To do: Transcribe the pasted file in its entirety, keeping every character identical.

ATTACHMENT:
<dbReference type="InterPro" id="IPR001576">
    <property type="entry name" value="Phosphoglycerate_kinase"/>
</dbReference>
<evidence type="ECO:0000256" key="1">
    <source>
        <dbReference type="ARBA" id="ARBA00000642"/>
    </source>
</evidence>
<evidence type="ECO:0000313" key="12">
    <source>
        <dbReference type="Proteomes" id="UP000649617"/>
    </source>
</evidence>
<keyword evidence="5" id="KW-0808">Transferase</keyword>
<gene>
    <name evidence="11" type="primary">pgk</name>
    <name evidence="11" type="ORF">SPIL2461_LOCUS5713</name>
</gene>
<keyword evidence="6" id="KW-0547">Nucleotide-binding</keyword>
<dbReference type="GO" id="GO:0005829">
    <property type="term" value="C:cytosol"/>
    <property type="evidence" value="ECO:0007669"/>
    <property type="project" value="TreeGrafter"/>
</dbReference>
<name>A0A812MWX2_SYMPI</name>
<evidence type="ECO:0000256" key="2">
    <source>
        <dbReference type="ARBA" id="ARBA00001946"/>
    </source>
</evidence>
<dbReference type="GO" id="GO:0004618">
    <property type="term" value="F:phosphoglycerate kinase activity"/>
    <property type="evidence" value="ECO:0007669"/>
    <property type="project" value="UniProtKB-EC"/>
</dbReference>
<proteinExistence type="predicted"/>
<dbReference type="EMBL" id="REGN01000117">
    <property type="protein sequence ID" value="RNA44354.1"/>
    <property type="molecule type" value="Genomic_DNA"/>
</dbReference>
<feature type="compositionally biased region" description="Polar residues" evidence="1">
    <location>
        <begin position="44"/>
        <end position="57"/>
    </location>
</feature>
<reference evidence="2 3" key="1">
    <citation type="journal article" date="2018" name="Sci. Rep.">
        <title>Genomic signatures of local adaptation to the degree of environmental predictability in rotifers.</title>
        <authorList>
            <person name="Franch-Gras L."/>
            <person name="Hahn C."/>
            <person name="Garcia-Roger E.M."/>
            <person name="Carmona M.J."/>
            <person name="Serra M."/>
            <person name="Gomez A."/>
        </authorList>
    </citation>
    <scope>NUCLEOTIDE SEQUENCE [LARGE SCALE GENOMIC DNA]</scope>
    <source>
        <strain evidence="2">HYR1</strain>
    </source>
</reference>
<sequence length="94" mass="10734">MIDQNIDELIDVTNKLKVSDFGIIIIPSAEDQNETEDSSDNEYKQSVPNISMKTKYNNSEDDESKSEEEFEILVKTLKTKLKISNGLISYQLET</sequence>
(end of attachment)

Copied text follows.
<dbReference type="InterPro" id="IPR001576">
    <property type="entry name" value="Phosphoglycerate_kinase"/>
</dbReference>
<evidence type="ECO:0000256" key="1">
    <source>
        <dbReference type="ARBA" id="ARBA00000642"/>
    </source>
</evidence>
<evidence type="ECO:0000313" key="12">
    <source>
        <dbReference type="Proteomes" id="UP000649617"/>
    </source>
</evidence>
<keyword evidence="5" id="KW-0808">Transferase</keyword>
<gene>
    <name evidence="11" type="primary">pgk</name>
    <name evidence="11" type="ORF">SPIL2461_LOCUS5713</name>
</gene>
<keyword evidence="6" id="KW-0547">Nucleotide-binding</keyword>
<dbReference type="GO" id="GO:0005829">
    <property type="term" value="C:cytosol"/>
    <property type="evidence" value="ECO:0007669"/>
    <property type="project" value="TreeGrafter"/>
</dbReference>
<name>A0A812MWX2_SYMPI</name>
<evidence type="ECO:0000256" key="2">
    <source>
        <dbReference type="ARBA" id="ARBA00001946"/>
    </source>
</evidence>
<dbReference type="GO" id="GO:0004618">
    <property type="term" value="F:phosphoglycerate kinase activity"/>
    <property type="evidence" value="ECO:0007669"/>
    <property type="project" value="UniProtKB-EC"/>
</dbReference>
<proteinExistence type="predicted"/>
<dbReference type="EMBL" id="REGN01000117">
    <property type="protein sequence ID" value="RNA44354.1"/>
    <property type="molecule type" value="Genomic_DNA"/>
</dbReference>
<feature type="compositionally biased region" description="Polar residues" evidence="1">
    <location>
        <begin position="44"/>
        <end position="57"/>
    </location>
</feature>
<reference evidence="2 3" key="1">
    <citation type="journal article" date="2018" name="Sci. Rep.">
        <title>Genomic signatures of local adaptation to the degree of environmental predictability in rotifers.</title>
        <authorList>
            <person name="Franch-Gras L."/>
            <person name="Hahn C."/>
            <person name="Garcia-Roger E.M."/>
            <person name="Carmona M.J."/>
            <person name="Serra M."/>
            <person name="Gomez A."/>
        </authorList>
    </citation>
    <scope>NUCLEOTIDE SEQUENCE [LARGE SCALE GENOMIC DNA]</scope>
    <source>
        <strain evidence="2">HYR1</strain>
    </source>
</reference>
<sequence length="94" mass="10734">MIDQNIDELIDVTNKLKVSDFGIIIIPSAEDQNETEDSSDNEYKQSVPNISMKTKYNNSEDDESKSEEEFEILVKTLKTKLKISNGLISYQLET</sequence>